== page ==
The record speed of the construction was a propaganda effort[5] intended to show that the United States could produce ships faster than they could be sunk. Normally, the Permanente yard took an average of about 50 days to build a Liberty ship. In fact, though, it could not realistically be done much faster as there was not enough steel or capacity to build them at such a pace.[6] The ship was referred to as a "stunt ship", though Henry Kaiser referred to it as an "incentive ship" because of the boost that it provided to his workers' morale.[7] Nonetheless, the extreme rapidity of the Robert E. Peary's construction illustrated how successfully US shipyards had adopted methods of mass production that had been pioneered in the motor industry; at the start of the Liberty ship program, the ships took an average of 1.4 million man-hours and 355 days to build, but by 1943 the figures had come down to under 500,000 man-hours (or, 57 man years) and an average of 41 days.[8]

Service career[edit]

The SS Robert E. Peary sailed on her maiden voyage on November 22. She was operated by the Weyerhauser Steamship Company and first served in the Pacific Theatre, sailing to Noumea, New Caledonia before heading onwards to Guadalcanal. She sailed to the Atlantic Ocean in April 1943 and operated there for the remainder of the war on the convoy routes to Europe, ferrying prisoners of war from North Africa and serving off Omaha Beach on D-Day. She was withdrawn to the Wilmington Reserve Fleet in December 1946 and was scrapped in June 1963 at Baltimore, Maryland.[9]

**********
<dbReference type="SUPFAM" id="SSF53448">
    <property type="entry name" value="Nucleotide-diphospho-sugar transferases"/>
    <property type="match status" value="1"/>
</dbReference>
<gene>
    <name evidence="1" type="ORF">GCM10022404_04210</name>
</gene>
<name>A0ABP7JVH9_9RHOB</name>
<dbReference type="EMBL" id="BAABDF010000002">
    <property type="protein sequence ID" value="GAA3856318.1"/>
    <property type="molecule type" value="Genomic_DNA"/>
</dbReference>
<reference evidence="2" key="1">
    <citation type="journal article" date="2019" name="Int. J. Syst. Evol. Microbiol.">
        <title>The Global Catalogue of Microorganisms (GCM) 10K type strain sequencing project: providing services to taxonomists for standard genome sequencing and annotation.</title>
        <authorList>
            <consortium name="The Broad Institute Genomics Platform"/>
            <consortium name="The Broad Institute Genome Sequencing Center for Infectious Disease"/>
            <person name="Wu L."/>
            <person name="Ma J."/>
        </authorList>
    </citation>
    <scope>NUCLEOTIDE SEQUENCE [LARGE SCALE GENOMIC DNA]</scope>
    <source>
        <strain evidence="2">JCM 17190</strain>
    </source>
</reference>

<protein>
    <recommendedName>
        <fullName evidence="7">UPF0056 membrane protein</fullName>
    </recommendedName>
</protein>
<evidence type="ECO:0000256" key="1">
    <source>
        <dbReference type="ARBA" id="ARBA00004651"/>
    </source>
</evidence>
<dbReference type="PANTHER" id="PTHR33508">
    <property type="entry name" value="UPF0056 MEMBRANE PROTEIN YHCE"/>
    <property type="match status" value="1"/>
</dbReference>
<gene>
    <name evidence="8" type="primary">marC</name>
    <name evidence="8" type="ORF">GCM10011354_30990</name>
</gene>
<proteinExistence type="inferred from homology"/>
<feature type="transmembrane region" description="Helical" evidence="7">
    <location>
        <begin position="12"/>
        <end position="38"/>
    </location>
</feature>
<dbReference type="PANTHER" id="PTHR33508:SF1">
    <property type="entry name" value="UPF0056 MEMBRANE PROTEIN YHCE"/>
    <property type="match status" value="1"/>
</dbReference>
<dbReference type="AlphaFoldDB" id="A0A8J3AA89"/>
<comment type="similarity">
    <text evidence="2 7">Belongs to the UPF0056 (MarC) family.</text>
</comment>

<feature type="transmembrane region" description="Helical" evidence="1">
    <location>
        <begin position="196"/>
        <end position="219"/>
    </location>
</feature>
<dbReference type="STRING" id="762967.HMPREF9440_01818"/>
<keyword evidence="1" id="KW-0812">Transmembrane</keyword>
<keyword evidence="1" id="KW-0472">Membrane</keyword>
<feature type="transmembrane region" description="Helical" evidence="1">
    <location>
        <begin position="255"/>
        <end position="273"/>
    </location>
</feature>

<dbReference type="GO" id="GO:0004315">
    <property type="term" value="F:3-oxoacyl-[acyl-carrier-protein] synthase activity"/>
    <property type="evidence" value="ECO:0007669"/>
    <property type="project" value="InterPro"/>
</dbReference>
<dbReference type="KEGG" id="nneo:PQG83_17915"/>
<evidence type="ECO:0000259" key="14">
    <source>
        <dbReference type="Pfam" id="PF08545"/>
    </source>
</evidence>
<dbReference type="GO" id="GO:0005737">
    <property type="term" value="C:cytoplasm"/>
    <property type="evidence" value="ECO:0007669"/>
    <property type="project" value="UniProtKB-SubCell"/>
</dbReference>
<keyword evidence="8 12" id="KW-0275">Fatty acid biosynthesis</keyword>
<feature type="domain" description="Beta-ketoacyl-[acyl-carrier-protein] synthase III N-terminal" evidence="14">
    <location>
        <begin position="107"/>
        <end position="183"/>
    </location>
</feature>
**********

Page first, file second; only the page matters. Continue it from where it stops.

See also[edit]

References[edit]

  1. ^ a b c d e f g Davies, James (2012). "Liberty Cargo Ships". ww2ships.com. p. 23. Retrieved 6 May 2012. 
  2. ^ a b c Scott, Tim; Rundall, Thomas G.; Vogt, Thomas M.; Hsu, John (2007). Implementing an electronic medical record system: successes, failures, lessons. Abingdon, UK: Radcliffe Publishing. p. 11. ISBN 978-1-85775-750-7. 
  3. ^ a b c d e Veronico, Nicholas (2007). World War II Shipyards by the Bay. Charleston, SC: Arcadia Publishing. p. 31. ISBN 978-0-7385-4717-6. 
  4. ^ Gleichauf, Justin F. (2002). Unsung Sailors: the Naval Armed Guard in World War II. Annapolis, MD: Naval Institute Press. p. 89. ISBN 978-1-55750-420-3. 
  5. ^ Video: America Reports On Aid To Allies Etc. (1942). Universal Newsreel. 1942. Retrieved February 21, 2012. 
  6. ^ Thompson, Peter (2002). "How Much Did the Liberty Shipbuilders Learn? New Evidence for an Old Case Study". In Spulber, Daniel F. Famous Fables of Economics: Myths of Market Failures. Malden, MA: Wiley-Blackwell. p. 264. ISBN 978-0-631-22675-8. 
  7. ^ Adams, Stephen B (1997). Mr. Kaiser goes to Washington: the rise of a government entrepreneur. Chapel Hill, NC: UNC Press Books. p. 115. ISBN 978-0-8078-2358-3. 
  8. ^ Overy, Richard (2006). Why the Allies Won. London: Random House. p. 238. ISBN 978-1-84595-065-1. 
  9. ^ Veronico (2007), p. 37

External links[edit]